2011: A Bright Year for Renewable Energy for U.S. and for PG&E Customers

By Jonathan Marshall

Did the sun shine a little brighter in 2011? Probably not, but the renewable energy sector certainly did, as solar and wind power made solid gains in a long-term campaign to replace fossil fuels.

wind power

PG&E added 37 megawatts of new wind capacity in 2011. (Photo by David Kligman.)

According to GreenTechMedia, “The U.S. solar energy industry was one of the fastest-growing sectors of the American economy in 2011.”

The numbers aren’t all in yet, but at last count, total solar capacity in the United States was on track to increase by 1,500 megawatts, a huge jump from the 887 MW installed in 2010. That will bring the total capacity of solar installations connected to the electric grid to more than 3,000 megawatts.

Federal incentives and industry overproduction of solar panels helped slash prices. Demand for solar projects from utilities such as PG&E also played a big role in the industry’s soaring capacity.

PG&E, for example, began receiving power from five solar photovoltaic projects built by independent developers, with a total capacity of 135 MW. It began producing power at three sites developed by the utility itself, for another 50 MW of capacity. PG&E also signed contracts for 200 MW of new solar power in coming years.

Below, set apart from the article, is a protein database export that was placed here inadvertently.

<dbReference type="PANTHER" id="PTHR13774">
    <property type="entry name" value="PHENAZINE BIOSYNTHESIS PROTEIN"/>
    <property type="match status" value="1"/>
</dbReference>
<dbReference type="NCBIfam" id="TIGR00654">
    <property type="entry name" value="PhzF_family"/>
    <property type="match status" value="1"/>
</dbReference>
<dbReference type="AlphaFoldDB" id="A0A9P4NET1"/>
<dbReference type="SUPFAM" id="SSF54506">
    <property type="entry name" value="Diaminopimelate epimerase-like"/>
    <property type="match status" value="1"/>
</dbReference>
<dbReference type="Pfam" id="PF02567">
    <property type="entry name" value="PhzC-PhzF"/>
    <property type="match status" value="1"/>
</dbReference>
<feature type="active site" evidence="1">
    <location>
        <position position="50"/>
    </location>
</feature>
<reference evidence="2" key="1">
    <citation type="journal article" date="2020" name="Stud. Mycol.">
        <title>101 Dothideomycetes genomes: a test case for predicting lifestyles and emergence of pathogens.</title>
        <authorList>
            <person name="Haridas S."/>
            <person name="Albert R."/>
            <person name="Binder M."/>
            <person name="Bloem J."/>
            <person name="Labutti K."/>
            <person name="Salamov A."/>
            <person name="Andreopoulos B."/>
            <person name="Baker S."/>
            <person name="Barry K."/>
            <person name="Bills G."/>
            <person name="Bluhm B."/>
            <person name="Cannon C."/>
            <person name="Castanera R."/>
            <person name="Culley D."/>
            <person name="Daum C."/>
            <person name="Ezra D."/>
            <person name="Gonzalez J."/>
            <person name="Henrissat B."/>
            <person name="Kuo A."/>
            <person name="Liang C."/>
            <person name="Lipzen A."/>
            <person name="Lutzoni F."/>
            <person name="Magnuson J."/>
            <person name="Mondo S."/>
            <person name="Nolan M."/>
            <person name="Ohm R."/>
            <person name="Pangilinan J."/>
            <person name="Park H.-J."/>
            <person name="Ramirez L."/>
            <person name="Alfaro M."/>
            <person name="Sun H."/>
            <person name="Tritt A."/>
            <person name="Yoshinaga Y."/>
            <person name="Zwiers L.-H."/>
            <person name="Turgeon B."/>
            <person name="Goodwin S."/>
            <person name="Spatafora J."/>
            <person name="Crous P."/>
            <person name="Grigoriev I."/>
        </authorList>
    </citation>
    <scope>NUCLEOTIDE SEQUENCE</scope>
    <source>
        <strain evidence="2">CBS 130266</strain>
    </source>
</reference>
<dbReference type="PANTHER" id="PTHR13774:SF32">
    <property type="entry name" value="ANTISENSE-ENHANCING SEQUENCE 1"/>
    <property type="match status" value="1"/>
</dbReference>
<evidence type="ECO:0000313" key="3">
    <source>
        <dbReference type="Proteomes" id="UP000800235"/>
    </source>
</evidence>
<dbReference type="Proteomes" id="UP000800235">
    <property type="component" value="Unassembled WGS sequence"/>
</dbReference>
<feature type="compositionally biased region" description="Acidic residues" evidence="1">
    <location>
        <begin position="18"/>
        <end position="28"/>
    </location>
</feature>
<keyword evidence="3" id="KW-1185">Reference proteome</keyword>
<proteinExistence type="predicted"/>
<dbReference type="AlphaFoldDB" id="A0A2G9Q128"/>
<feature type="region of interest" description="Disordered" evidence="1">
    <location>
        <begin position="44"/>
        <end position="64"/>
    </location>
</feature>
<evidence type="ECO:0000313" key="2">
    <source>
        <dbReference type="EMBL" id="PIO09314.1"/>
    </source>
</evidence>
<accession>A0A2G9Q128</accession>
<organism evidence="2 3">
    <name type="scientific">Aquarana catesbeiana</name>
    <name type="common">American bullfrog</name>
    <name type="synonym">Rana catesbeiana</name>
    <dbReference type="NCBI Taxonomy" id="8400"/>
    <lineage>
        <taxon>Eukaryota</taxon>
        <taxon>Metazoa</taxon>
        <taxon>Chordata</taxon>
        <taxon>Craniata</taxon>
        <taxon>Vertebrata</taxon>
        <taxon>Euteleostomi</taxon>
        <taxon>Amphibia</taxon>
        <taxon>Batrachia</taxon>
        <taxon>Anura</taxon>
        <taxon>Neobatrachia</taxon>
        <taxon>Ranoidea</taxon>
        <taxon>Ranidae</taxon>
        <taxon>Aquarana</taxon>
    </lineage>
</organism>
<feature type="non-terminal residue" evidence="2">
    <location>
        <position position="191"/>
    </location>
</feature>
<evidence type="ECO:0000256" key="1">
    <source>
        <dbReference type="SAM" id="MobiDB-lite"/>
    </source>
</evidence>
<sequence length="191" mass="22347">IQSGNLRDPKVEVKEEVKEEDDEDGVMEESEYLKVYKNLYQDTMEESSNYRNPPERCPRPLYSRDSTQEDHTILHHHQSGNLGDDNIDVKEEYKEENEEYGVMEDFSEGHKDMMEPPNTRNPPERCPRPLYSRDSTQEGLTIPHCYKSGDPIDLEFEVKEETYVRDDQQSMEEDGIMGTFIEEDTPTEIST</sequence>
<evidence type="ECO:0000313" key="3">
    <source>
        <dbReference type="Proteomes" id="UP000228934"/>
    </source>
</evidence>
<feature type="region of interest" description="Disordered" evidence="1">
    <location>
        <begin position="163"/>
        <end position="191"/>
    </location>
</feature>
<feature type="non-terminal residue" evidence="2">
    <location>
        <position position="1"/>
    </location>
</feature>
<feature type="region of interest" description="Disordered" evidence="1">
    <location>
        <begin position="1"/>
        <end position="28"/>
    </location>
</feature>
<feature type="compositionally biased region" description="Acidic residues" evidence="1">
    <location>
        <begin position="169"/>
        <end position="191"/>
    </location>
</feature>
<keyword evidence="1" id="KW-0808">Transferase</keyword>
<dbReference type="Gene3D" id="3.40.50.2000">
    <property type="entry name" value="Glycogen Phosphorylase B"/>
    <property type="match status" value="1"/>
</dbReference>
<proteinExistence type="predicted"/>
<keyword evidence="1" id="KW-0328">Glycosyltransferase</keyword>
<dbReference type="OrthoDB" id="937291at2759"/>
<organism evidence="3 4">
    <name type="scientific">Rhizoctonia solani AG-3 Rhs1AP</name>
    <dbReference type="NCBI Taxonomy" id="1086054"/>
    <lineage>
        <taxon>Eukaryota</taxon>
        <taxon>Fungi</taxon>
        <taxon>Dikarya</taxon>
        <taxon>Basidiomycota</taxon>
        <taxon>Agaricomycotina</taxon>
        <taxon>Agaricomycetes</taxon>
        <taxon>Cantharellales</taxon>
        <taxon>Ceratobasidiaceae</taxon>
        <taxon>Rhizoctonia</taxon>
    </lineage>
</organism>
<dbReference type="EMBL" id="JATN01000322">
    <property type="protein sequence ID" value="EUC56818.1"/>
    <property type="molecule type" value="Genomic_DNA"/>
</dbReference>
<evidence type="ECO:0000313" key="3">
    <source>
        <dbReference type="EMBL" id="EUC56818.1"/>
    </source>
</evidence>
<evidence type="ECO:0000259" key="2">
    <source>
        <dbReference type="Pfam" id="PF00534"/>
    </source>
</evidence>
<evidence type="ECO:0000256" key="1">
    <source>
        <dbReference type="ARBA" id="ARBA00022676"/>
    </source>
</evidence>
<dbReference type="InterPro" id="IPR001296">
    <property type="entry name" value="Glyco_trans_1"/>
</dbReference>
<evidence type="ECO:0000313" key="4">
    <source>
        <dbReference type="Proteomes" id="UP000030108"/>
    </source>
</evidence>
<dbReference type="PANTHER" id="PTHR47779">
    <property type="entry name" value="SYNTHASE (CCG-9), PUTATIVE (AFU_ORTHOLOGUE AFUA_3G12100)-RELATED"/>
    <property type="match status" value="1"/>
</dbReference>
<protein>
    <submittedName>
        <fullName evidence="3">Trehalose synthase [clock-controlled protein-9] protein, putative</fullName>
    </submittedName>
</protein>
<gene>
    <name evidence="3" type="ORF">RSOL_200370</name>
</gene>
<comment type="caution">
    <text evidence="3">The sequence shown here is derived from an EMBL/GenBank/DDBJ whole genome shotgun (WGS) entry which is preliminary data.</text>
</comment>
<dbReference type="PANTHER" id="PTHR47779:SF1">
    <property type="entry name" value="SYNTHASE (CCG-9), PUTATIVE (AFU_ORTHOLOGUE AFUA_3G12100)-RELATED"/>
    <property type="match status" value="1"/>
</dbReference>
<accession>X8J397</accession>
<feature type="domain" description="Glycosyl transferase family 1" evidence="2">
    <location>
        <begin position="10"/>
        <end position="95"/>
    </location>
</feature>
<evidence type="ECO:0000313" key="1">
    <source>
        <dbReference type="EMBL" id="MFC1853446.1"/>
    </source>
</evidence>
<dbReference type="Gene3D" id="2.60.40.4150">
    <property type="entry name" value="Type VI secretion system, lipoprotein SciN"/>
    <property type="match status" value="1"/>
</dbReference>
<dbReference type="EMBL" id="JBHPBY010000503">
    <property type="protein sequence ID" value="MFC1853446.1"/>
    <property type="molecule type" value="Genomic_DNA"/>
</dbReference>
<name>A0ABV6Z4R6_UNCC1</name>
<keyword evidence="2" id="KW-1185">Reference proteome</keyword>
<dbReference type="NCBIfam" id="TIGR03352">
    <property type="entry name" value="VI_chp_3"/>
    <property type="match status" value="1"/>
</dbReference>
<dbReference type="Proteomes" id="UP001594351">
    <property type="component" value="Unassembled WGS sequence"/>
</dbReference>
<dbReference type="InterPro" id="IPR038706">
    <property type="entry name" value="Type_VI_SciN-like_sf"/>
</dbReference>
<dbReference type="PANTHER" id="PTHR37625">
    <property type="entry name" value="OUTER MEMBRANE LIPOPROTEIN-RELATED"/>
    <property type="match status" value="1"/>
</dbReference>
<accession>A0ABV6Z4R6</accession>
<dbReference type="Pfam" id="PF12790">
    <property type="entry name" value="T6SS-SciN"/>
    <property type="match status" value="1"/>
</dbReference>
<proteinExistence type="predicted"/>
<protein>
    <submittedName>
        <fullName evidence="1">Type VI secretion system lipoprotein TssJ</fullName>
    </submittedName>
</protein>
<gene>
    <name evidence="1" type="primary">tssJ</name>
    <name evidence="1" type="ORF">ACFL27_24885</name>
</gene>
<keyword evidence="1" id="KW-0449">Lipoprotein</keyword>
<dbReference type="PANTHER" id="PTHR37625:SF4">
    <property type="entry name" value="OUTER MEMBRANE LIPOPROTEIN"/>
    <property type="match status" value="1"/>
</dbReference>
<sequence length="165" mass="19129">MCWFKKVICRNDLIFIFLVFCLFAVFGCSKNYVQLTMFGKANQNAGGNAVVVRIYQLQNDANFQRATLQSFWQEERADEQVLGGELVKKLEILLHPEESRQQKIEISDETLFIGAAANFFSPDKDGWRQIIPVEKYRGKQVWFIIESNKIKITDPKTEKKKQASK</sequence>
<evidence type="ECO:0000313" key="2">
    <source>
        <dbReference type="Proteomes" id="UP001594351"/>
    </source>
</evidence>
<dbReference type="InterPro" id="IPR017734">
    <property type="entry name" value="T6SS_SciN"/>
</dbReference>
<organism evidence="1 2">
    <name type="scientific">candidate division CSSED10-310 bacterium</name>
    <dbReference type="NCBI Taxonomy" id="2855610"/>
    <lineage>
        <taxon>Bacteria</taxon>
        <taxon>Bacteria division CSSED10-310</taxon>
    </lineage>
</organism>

Wind power made national gains as well, adding about 7,000 MW of new capacity for a cumulative total of more than 45,000 MW. Wind accounted for at least 20 percent of overall electric power production in two states (Iowa and South Dakota) and nearly 56 percent of total power for a time on October 6 in the service area of Public Service Co. of Colorado.

The industry benefited from a drop or more than 20 percent in turbine prices between 2008 and 2010. It also enjoyed a federal production tax credit (slated to expire this year unless extended by Congress) and strong interest from utilities in procuring cleaner energy. A total of 8,400 MW of new wind capacity was under construction at the end of the third quarter in 2011.

PG&E brought 37 MW of new wind capacity online last year and signed two new contracts totaling 263 MW.

Looking a year or two into the future, the outlook is especially bright for solar energy in PG&E’s service area. Seven huge photovoltaic projects, totaling more than 1,900 MW, are finally under construction and should come fully online by 2015.

By the end of 2012 alone, these projects could add 700 MW of new clean power to PG&E’s portfolio, according to Gary Jeung, senior director of renewable energy procurement at PG&E.

They should make a significant dent in PG&E’s efforts to meet the state’s ambitious requirement that utilities get 33 percent of their electricity from qualifying renewable sources by 2020. PG&E expects to reach 20 percent this year.

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